Arrests and investigations out of the New Canaan Police Department as well as coverage of activity from New Canaan Fire Co. No. 1, including capital projects, staff promotions and work with community groups. We post tips and services from the New Canaan Fire Marshal as well as community events that involve police, fire and paramedics, such as the annaul Fishing Derby, talks at venues such as New Canaan Library and bulletins from officials in each organization.
Police Chief Leon Krolikowski made public the following letters of commendation for officers in the department during Wednesday’s meeting of the Police Commission. ***
Officer Tom Callinan
“This email is to recognize the great job by Ofc. Callinan as our West School Liaison Officer during the rating period of 2018. Throughout the 2017-18 school year Ofc. Callinan called out as often as possible to maintain a presence at the school and to build up a good rapport with the students and staff.
Police on Monday night arrested a 61-year-old New Canaan man and charged him with disorderly conduct. At about 8:48 p.m. on April 15, officers were dispatched to a Lambert Road home on a report of a domestic dispute between two occupants of the residence, police said. Following an investigation, the local man was charged with the misdemeanor offense, according to a police report. It isn’t clear what the dispute involved, whether or how the victim is related to the arrested man, whether it turned physical or how badly the victim was hurt—police withheld details, saying it was a domestic matter. Under state law, a person is guilty of disorderly conduct when, with intent to cause inconvenience, annoyance or alarm, engages in fighting or in violent, tumultuous or threatening behavior; or by offensive or disorderly conduct, annoys or interferes with another person, among other reasons.
Saying it makes the busy intersection of Farm Road and South Avenue safer, officials determined recently to preserve the ‘No Turn on Red’ signs there.
Prompted by a New Canaan High School student who observed that about 40 percent of motorists before and after school turned right anyway at the stop lights at Farm and South, Public Works Director Tiger Mann had asked state transportation officials to study the intersection to see whether it might make sense to remove the signs. Ultimately, the Connecticut Department of Transportation (South Avenue is a state road, Route 124) recommended keeping the signs, as more than 3,000 total vehicles move through the intersection daily at peak times, and more than 75 pedestrians and cyclists, mostly school-aged, walk across some part of the intersection on weekdays. “It was noted that there were more pedestrians crossing the intersection that did not make use of the pedestrian signals, particularly during the afternoon peak hour,” DOT Transportation Engineer Catherine Watras told the town in an email summary of the state’s findings. “These are the peak hours for vehicles, and the turning movement counts indicate even more pedestrians during the peak times for school aged pedestrians due to the elementary, middle, and high schools in the immediate vicinity with requirements for all students residing within certain distances to walk. The intersection falls within those distances for all age groups. Even though the Town authorities have indicated that a policeman is posted at the intersection during the morning and afternoon peak school pedestrian hours, the staggered times for school start and end times already span 45 minutes, resulting in less coverage for either the high school students that begin the school day earlier or the later younger elementary school students.”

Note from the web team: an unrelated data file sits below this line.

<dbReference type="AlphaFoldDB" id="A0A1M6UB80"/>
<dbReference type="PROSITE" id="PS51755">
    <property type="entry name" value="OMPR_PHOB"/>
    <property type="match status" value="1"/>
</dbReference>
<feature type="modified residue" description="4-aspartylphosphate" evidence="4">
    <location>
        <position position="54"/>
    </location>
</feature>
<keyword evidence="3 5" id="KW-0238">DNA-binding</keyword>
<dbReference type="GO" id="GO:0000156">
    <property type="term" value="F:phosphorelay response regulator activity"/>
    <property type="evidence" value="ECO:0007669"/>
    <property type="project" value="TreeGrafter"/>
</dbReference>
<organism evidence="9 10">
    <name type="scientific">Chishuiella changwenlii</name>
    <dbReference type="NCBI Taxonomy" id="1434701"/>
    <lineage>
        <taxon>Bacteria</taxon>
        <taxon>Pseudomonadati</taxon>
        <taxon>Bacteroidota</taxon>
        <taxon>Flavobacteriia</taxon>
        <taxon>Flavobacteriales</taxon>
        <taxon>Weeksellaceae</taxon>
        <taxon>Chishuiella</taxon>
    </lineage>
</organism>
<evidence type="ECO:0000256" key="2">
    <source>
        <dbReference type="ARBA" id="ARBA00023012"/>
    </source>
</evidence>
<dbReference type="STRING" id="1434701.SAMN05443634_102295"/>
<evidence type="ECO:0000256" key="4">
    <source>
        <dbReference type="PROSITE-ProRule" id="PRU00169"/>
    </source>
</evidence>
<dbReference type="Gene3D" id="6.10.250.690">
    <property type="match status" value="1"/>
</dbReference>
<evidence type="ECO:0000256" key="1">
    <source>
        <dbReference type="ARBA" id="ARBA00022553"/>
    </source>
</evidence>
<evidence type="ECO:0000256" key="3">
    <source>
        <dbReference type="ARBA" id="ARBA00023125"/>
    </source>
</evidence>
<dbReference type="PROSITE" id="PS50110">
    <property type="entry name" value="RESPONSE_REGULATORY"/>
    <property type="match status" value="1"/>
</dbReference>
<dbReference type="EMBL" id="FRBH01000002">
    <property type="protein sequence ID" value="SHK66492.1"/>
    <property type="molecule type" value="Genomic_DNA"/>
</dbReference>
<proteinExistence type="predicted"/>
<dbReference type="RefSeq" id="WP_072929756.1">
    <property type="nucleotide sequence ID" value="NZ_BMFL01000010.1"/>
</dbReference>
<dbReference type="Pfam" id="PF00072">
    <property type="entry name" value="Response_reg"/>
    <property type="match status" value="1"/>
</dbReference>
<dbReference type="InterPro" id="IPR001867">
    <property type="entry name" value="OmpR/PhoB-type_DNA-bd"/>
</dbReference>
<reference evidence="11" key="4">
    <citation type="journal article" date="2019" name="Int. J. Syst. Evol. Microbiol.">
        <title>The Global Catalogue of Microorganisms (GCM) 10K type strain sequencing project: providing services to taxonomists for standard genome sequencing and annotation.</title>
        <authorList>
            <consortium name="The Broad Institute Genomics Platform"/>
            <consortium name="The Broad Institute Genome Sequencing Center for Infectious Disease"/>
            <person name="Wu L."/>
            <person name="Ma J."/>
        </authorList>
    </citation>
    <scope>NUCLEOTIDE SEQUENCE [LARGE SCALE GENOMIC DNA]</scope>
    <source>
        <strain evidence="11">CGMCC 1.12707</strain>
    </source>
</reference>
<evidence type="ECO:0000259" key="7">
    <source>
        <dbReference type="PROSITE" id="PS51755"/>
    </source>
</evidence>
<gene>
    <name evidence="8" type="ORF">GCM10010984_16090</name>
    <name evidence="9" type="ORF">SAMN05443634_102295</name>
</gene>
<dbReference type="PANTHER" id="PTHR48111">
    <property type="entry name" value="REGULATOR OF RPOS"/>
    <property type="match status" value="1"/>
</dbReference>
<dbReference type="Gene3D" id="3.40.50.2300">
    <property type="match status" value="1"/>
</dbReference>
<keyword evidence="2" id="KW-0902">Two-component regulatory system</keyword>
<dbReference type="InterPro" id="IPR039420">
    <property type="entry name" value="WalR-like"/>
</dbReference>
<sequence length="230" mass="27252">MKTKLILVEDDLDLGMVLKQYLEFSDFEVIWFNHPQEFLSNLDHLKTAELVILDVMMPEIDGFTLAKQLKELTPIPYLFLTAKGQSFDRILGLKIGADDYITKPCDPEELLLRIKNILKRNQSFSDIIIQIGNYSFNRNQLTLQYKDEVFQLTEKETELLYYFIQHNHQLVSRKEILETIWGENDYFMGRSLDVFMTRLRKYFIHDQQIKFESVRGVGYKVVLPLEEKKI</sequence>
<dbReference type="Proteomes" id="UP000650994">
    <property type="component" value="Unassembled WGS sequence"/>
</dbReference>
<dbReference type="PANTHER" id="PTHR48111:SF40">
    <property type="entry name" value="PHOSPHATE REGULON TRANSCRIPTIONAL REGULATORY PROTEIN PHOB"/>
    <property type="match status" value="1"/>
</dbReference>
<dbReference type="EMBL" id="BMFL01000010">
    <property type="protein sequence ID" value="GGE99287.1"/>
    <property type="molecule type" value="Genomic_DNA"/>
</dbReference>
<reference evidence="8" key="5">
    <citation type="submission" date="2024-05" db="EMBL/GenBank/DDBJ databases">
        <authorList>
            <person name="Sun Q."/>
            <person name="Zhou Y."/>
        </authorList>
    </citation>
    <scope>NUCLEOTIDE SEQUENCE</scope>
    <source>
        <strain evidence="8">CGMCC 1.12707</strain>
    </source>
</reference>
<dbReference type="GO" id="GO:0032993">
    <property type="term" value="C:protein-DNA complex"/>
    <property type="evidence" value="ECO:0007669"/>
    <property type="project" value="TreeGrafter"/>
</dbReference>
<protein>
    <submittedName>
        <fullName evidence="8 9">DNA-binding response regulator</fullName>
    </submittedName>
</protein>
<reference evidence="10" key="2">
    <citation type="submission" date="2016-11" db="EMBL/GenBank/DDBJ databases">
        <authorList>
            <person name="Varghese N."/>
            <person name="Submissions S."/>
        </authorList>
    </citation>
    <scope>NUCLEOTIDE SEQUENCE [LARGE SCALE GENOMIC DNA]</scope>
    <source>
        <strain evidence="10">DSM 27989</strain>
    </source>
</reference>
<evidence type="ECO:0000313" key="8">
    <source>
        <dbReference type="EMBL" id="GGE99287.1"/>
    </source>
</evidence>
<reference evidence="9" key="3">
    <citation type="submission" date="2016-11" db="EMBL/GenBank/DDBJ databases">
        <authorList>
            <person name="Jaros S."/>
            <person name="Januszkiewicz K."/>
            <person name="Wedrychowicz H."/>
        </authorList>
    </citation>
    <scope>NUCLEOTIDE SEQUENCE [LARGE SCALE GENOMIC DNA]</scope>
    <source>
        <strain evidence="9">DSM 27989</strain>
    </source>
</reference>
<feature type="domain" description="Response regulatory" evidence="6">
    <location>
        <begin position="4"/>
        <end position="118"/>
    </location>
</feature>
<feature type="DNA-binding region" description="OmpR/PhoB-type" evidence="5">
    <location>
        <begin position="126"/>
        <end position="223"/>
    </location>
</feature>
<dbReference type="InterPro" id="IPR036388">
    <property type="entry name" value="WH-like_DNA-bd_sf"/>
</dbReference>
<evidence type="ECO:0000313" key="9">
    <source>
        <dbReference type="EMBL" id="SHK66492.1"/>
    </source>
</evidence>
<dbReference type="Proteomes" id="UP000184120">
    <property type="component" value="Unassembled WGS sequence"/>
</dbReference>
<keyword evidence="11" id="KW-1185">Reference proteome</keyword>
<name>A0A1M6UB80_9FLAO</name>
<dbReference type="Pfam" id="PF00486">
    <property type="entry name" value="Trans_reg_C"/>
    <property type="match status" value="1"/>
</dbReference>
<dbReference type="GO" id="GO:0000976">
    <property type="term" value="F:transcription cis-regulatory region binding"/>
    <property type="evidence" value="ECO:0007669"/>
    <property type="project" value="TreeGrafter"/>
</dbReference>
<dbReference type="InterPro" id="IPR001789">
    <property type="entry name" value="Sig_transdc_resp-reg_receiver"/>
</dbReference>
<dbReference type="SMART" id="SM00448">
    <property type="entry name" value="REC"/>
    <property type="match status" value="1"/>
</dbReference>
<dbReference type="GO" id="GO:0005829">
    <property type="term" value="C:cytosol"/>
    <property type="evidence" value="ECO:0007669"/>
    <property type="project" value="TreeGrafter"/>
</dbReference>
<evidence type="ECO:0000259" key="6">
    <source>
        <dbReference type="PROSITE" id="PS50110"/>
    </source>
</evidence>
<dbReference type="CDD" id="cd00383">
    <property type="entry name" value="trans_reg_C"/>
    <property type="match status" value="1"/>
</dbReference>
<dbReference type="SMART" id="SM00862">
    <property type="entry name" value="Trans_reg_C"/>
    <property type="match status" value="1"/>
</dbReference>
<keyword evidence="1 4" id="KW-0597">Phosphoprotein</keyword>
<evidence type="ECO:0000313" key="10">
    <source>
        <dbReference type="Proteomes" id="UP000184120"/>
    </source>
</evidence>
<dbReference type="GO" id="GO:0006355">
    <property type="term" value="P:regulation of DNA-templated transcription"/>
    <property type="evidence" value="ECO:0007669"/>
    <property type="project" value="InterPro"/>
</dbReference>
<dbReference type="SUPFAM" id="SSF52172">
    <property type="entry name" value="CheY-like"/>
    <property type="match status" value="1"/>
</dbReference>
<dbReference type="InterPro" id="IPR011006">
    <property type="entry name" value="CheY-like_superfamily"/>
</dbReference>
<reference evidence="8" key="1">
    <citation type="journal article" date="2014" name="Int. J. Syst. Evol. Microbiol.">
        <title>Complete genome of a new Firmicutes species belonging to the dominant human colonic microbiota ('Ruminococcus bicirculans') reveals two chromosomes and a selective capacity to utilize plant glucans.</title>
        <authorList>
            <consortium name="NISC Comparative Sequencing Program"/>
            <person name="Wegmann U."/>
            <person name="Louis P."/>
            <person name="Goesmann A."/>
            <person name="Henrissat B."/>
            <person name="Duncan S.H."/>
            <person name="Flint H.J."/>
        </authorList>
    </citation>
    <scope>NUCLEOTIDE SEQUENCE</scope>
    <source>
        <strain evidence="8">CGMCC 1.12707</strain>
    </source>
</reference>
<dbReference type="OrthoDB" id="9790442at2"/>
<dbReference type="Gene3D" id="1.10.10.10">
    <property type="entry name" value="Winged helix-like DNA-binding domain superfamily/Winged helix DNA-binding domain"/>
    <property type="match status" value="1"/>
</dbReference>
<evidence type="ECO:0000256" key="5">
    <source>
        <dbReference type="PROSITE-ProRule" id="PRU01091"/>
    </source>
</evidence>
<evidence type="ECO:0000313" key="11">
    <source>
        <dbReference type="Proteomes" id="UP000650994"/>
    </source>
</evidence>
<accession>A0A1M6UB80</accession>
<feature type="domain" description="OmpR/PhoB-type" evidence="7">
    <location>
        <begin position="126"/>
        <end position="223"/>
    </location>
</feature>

Though a three-year crash history of the intersection shows no crashes involved right turns, that’s with the ‘No Turn on Red’ signs already in place (which they have been since 1978), Wattras said.
Police after midnight Sunday arrested a 54-year-old White Oak Shade Road man and charged him with driving under the influence. At about 1:38 a.m. on March 31, an officer on patrol stopped a vehicle that had been traveling southbound on Main Street with an expired registration, according to a police report. The registration had expired in September, the report said. During the stop, the officer detected signs of impairment, and the motorist failed field sobriety tests, it said. At headquarters, the man refused to undergo a test to establish his blood-alcohol level, the report said.
Police on Monday night arrested a 33-year-old Norwalk man by warrant and charged him with second-degree failure to appear.
At about 11:26 p.m. on March 25, an officer on patrol stopped a car on New Norwalk Road because it had no working marker lights, according to a police report. A check of the driver’s license showed that he was operating with a suspended license, and that Norwalk Police also had issued a paperless re-arrest warrant for him.
According to Connecticut Judicial Branch records, Norwalk Police in September 2013 had charged the man with driving while under suspension as well as running a stop sign. New Canaan Police also charged the man with driving while under suspension, and cited him for improper rear/marker lamps.
He was held on $500 bond and scheduled to appear Tuesday in state Superior Court in Norwalk.